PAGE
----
January 23, 2007
Voinovich to oppose surge in soldiers going to Iraq
By Paul M. Krawzak
Copley News Service
WASHINGTON Republican Sen. George Voinovich plans to oppose
President Bush's surge of troops into Iraq unless Bush
demonstrates in tonight's State of the Union address that the
United States will hold the Iraqi government's feet to the fire.
While the maverick lawmaker vowed not to deprive troops of
funding, he left the door open to voting for a congressional
resolution opposing increases in U.S. troops sent to the
Voinovich, a member of the Senate Foreign Relations Committee,
insisted during a meeting with reporters Monday that Bush
present a list of benchmarks that the Iraqi government must meet
to merit additional U.S. support.
Bush went on national television Jan. 10 to announce his plan to
send more than 20,000 additional troops to Baghdad as part of a
fresh effort to bring order to the country.
WAITING ON STATE OF UNION
Voinovich said, when Bush revisits the subject in the State of
the Union, "I would hope that he might talk about some
benchmarks he would put in place prior to sending in the rest of
The former Ohio governor and Cleveland mayor is skeptical that
Iraqi Prime Minister Nouri al-Maliki, a member of the Shia sect
of Islam, is willing to crack down on powerful Shia militia
leader Moqtada al-Sadr.
If the president fails to convince Voinovich in the speech, the
senator said he will oppose the surge.
The Democratic-controlled Senate is set to consider at least two
resolutions this week opposing the surge, including one authored
by Senate Foreign Relations Committee Chairman Joe Biden, D-Del.
Voinovich said he is likely to vote for one of those resolutions
unless he is persuaded by the president's address.
Bush has blamed the failure to establish order in Iraq on not
having enough U.S. and Iraqi troops to secure and hold violent
neighborhoods after they have been cleared of insurgents and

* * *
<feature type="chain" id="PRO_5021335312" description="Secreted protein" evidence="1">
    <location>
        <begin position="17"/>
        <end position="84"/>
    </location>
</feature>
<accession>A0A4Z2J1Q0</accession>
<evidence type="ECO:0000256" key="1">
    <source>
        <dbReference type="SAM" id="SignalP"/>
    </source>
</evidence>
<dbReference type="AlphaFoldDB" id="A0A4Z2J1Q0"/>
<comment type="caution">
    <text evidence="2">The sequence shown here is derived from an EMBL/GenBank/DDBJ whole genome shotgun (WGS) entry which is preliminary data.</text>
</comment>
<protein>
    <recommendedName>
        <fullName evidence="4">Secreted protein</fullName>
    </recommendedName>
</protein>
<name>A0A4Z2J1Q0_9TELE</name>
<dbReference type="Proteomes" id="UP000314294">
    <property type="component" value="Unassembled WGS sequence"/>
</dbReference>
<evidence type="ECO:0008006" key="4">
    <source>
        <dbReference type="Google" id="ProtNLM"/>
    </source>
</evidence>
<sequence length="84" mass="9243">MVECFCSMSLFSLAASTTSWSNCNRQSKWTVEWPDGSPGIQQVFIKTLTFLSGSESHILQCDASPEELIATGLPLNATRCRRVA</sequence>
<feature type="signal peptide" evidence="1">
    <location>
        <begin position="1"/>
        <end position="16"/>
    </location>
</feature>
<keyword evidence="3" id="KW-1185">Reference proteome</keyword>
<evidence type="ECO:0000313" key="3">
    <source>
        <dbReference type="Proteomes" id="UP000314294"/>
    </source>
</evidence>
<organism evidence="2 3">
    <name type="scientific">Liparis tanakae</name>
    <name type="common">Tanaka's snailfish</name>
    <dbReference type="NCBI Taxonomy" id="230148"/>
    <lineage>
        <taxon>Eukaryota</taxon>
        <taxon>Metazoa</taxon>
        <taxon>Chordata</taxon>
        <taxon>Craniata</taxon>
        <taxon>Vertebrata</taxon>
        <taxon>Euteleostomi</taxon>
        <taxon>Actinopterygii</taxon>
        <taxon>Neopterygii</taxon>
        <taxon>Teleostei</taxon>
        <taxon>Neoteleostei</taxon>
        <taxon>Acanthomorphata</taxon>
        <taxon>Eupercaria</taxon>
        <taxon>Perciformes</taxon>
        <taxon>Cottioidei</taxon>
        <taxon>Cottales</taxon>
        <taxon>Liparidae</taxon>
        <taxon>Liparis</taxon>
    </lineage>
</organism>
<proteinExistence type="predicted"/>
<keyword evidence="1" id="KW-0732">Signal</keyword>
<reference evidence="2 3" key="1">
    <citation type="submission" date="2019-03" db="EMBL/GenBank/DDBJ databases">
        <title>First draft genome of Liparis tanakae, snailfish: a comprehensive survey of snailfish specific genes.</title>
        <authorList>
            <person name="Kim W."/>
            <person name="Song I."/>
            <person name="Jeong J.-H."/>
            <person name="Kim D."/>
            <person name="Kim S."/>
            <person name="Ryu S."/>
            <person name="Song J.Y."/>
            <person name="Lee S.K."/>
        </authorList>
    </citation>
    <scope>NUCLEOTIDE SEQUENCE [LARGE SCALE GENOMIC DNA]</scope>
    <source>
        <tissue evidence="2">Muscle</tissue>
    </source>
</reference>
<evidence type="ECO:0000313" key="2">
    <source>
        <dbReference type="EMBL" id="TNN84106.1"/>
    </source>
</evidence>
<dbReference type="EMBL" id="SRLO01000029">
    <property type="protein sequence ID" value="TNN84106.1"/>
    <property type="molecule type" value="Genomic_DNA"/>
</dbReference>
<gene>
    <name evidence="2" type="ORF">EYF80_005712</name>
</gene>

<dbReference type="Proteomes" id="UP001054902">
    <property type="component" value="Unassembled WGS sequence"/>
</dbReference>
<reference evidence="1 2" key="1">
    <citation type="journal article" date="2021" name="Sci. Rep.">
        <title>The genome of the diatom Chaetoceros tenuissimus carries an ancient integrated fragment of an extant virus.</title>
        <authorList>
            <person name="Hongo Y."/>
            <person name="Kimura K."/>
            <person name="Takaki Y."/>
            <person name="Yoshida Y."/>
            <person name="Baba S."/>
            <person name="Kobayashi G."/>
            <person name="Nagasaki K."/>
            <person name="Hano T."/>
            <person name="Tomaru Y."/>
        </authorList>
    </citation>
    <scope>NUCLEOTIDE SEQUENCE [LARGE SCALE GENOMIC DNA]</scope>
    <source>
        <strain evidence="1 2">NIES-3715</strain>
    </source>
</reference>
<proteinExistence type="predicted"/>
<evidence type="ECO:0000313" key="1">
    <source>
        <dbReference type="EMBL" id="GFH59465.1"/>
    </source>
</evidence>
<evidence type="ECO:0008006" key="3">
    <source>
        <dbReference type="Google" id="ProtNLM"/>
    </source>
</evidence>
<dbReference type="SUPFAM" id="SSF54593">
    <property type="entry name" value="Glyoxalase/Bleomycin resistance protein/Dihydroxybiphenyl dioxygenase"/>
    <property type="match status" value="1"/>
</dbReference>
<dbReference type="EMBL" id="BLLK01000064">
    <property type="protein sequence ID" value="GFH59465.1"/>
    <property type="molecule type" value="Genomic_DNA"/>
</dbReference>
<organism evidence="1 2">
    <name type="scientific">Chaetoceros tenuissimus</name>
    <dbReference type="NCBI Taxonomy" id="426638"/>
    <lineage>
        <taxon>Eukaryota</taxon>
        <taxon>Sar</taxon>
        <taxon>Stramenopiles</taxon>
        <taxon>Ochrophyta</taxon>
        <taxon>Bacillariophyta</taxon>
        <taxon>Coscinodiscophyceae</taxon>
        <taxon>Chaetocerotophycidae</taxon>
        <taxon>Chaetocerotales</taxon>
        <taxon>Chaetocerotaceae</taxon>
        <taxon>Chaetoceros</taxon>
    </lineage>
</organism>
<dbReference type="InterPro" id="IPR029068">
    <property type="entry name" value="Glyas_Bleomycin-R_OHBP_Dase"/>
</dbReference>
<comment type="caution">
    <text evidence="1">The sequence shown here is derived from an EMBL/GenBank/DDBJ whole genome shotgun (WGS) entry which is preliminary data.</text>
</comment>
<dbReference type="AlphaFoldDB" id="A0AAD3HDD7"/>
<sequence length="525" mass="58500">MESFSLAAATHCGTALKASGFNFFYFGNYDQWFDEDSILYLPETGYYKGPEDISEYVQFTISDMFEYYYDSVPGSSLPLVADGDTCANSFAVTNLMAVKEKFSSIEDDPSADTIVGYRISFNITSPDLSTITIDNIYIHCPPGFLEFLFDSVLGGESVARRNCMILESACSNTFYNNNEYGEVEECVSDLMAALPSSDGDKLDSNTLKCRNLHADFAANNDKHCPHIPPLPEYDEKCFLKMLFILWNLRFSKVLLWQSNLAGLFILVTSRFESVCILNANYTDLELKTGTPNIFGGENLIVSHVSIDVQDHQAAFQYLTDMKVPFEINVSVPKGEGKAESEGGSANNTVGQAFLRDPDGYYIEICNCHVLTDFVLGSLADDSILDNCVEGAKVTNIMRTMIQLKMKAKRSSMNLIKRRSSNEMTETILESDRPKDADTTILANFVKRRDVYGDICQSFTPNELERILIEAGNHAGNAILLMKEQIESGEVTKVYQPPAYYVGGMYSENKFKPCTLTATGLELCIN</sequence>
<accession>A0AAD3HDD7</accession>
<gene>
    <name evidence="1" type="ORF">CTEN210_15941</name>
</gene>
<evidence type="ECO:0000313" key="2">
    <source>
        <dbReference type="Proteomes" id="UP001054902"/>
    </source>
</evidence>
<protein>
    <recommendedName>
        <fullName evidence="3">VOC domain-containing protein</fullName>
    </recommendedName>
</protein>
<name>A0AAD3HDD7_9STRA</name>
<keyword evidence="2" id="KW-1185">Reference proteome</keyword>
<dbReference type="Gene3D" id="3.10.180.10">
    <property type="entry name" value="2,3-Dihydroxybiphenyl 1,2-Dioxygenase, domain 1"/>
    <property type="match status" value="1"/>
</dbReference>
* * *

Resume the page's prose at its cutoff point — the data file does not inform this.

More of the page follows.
The president said the additional troops will work with Iraqi
soldiers to help them protect the local population.
"It's really important that the word goes out in the Muslim
community that this is not just more of the infidels occupying
the place," Voinovich said. "We are looked upon as occupiers and
infidels by the people that are there. And most of them would
like to see us leave."
Voinovich said he would like to see al-Maliki stand up in public
and say, "This is what I want the United States to do. This is
not the United States telling me what to do."
He said al-Maliki "tells some of our people that go over there
that have talked to him (that) we don't want the United States.
We want you out of here."
Voinovich was not specific about what benchmarks he expects from
But he said they should demonstrate "that there's some sincerity
here (from the Iraqi government).
And that our guys are not going to end up - being in the middle
of a civil war or having it interpreted that we're in there
helping the Shia get rid of the Sunnis."
In his speech, Bush laid out what he said were benchmarks the
Iraqi government has promised to meet.
These include deploying 18 Iraqi army and national police
brigades in Baghdad and giving them a "green light" to enter
neighborhoods where Shia militias are fomenting violence.